Updated: Testimony concludes in vehicular manslaughter trial

Rita Campos exits the courtroom Thursday.

Rita Campos took the stand against allegations that she
committed vehicular manslaughter, and attorneys gave closing
statements in which they described different versions of the events
leading to the traffic collision that killed cyclist Bruce Finch
Friday.
Rita Campos took the stand against allegations that she committed vehicular manslaughter, and attorneys gave closing statements in which they described different versions of the events leading to the traffic collision that killed cyclist Bruce Finch Friday.

The jury is expected to begin deliberations for a verdict Monday morning, after Superior Court Judge Ronald Toff advises them on the charges they are considering.

In her testimony, Campos nervously repeated the claim that she did not move her car following the Oct. 5, 2008 traffic accident that resulted in Finch’s death, and that she told the investigating officer that she looked both ways before proceeding slowly into the cyclist’s path.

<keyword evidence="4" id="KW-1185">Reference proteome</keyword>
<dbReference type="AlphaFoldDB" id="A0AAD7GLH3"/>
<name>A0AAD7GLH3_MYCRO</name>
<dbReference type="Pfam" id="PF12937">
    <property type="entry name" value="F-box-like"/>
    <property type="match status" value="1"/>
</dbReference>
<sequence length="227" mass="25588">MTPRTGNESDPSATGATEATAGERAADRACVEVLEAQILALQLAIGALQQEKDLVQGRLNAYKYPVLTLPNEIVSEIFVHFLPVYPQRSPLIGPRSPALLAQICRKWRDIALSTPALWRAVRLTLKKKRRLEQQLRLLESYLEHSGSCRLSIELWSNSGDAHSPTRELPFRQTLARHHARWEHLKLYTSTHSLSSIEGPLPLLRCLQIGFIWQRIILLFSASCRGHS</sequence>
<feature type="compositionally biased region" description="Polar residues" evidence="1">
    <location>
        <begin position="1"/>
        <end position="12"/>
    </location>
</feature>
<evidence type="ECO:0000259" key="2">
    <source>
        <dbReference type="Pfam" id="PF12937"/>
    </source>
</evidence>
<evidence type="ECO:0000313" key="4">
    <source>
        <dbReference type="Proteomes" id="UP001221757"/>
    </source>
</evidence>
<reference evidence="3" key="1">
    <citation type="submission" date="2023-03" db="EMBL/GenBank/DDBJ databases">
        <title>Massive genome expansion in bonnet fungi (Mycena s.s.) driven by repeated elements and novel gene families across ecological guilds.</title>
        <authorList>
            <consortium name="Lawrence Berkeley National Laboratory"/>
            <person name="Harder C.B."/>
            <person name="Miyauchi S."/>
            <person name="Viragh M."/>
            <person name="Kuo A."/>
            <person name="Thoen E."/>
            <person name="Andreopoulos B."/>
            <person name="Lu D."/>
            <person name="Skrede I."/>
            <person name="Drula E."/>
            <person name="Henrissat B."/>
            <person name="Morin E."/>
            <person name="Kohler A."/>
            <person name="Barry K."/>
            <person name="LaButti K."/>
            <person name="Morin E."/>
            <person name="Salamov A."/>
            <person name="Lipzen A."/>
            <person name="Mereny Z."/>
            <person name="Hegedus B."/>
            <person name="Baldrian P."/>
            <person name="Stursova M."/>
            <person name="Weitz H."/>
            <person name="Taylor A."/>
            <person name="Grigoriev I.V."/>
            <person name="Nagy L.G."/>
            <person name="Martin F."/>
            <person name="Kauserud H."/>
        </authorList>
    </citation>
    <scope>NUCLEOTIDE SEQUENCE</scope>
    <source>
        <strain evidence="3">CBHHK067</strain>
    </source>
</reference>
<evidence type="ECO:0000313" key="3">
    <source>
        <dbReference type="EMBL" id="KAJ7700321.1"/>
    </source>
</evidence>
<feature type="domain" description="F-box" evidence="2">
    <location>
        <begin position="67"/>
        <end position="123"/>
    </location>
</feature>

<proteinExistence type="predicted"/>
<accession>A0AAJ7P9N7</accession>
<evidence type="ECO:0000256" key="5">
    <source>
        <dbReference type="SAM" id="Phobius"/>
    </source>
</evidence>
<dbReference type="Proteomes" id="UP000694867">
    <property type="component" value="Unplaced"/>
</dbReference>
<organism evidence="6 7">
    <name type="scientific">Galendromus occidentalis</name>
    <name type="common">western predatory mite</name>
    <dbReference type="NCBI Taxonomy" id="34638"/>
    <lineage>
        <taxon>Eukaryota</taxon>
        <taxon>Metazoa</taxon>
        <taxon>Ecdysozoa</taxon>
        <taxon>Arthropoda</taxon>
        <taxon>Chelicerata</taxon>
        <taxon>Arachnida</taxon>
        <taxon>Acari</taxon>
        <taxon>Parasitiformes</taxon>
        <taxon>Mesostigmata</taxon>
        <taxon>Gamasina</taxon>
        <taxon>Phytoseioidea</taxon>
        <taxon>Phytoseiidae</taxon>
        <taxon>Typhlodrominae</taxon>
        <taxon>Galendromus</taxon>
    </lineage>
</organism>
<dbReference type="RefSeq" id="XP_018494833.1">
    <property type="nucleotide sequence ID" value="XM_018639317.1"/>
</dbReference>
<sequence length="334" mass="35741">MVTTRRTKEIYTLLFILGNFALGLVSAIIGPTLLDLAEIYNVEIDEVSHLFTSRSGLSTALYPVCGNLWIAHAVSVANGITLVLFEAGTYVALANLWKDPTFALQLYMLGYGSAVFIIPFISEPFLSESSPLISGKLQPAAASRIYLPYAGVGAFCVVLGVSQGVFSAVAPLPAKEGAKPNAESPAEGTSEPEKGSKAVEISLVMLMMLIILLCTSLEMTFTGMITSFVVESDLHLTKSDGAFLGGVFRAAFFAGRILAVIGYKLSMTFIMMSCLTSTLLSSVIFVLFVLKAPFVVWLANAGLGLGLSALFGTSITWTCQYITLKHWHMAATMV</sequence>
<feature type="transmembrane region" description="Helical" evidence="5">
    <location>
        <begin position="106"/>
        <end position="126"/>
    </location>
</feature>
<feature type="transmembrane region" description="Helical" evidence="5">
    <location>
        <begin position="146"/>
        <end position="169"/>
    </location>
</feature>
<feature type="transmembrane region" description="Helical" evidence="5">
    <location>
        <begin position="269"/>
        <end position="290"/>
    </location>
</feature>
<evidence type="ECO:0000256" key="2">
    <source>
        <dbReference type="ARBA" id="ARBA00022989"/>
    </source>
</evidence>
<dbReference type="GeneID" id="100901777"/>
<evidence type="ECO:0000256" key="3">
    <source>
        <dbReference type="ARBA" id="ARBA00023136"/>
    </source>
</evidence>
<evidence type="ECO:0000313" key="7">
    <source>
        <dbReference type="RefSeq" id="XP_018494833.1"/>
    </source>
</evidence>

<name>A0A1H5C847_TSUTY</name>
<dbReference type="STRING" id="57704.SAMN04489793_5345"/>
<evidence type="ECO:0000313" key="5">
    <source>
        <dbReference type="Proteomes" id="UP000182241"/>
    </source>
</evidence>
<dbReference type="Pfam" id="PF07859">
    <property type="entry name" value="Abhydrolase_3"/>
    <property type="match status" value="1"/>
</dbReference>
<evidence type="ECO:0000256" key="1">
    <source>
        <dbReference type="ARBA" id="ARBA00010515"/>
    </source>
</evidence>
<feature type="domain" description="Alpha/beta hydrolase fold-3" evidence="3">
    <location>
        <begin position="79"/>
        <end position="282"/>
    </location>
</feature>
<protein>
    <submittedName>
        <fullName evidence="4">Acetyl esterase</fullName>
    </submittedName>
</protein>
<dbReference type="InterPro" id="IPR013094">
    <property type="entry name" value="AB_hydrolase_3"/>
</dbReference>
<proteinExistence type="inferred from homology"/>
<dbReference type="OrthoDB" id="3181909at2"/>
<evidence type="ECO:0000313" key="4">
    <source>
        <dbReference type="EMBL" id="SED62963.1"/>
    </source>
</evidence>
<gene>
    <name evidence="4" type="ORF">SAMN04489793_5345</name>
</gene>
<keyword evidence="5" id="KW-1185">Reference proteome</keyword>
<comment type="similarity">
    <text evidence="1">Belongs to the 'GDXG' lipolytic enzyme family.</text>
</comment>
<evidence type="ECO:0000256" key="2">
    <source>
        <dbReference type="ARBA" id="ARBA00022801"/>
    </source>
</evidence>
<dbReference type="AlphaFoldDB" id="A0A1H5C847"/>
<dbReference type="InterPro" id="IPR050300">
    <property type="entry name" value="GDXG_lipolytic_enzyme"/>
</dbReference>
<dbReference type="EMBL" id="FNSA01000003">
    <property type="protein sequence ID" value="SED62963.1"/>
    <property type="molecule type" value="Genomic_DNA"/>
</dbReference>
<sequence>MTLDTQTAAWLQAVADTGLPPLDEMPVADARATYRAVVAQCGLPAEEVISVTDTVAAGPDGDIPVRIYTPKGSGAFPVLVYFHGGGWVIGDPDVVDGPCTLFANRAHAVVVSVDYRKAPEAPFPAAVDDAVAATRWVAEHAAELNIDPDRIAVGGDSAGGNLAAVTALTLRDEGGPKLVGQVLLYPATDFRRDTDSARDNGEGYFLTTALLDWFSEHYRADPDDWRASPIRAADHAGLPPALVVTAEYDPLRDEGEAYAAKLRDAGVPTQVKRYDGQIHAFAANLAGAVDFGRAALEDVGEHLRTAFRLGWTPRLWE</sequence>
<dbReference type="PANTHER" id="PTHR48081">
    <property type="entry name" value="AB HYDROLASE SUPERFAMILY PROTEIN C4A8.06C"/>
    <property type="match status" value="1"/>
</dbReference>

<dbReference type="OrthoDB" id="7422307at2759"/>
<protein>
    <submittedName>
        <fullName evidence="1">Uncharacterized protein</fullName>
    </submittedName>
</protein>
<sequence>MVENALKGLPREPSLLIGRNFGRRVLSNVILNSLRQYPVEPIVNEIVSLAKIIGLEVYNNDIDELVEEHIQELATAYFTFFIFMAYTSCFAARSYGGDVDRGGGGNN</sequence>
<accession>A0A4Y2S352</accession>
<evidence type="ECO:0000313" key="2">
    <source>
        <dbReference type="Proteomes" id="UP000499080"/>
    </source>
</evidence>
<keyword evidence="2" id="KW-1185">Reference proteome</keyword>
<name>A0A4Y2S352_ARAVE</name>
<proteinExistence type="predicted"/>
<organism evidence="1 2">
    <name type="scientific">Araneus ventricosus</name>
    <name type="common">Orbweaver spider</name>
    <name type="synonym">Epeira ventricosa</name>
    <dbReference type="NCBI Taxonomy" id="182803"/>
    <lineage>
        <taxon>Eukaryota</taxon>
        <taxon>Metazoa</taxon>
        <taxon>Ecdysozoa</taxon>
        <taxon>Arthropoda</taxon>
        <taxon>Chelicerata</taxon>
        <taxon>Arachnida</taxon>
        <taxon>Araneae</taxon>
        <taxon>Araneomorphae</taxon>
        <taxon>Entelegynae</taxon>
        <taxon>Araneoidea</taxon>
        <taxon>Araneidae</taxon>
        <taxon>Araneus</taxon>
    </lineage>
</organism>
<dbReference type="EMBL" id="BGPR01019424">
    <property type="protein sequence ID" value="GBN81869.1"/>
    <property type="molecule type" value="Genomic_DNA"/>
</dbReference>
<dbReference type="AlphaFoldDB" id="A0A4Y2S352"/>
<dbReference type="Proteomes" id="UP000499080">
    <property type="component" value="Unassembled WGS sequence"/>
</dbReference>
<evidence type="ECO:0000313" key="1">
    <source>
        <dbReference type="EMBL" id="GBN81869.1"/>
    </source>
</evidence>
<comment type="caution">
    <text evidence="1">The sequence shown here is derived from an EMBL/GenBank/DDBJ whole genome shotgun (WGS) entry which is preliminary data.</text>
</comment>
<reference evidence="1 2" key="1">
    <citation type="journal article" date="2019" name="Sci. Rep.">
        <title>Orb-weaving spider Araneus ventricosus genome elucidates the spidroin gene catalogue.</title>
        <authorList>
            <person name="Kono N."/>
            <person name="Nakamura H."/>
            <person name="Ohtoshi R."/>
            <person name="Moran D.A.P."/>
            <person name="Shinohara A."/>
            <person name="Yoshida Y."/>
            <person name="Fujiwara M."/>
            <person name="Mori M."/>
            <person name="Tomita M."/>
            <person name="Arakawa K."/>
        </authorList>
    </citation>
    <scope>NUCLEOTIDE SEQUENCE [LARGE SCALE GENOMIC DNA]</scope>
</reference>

The accident happened at the intersection of Uvas and Little Uvas roads. Campos, driving a green Honda Civic, attempted to make a northbound left turn onto Uvas Road on her way to church, when she collided with Finch, who was riding a bicycle southbound on Uvas. Finch, 58 of Gilroy, was pronounced dead at the scene.

She testified Friday that as soon as she approached the intersection, she stopped and “glanced” to the left, then looked right. “My driving habits are to look both ways,” Campos said.

As she moved slowly past the stop sign, she continued looking right until she could see around a utility pole, vegetation and a real estate sign. As she was turning her head back to the left to determine the lane was clear of traffic, she heard a loud “bang,” which she determined moments later to be Finch crashing into the front of her car. She said she did not see Finch coming toward her car before she heard the collision.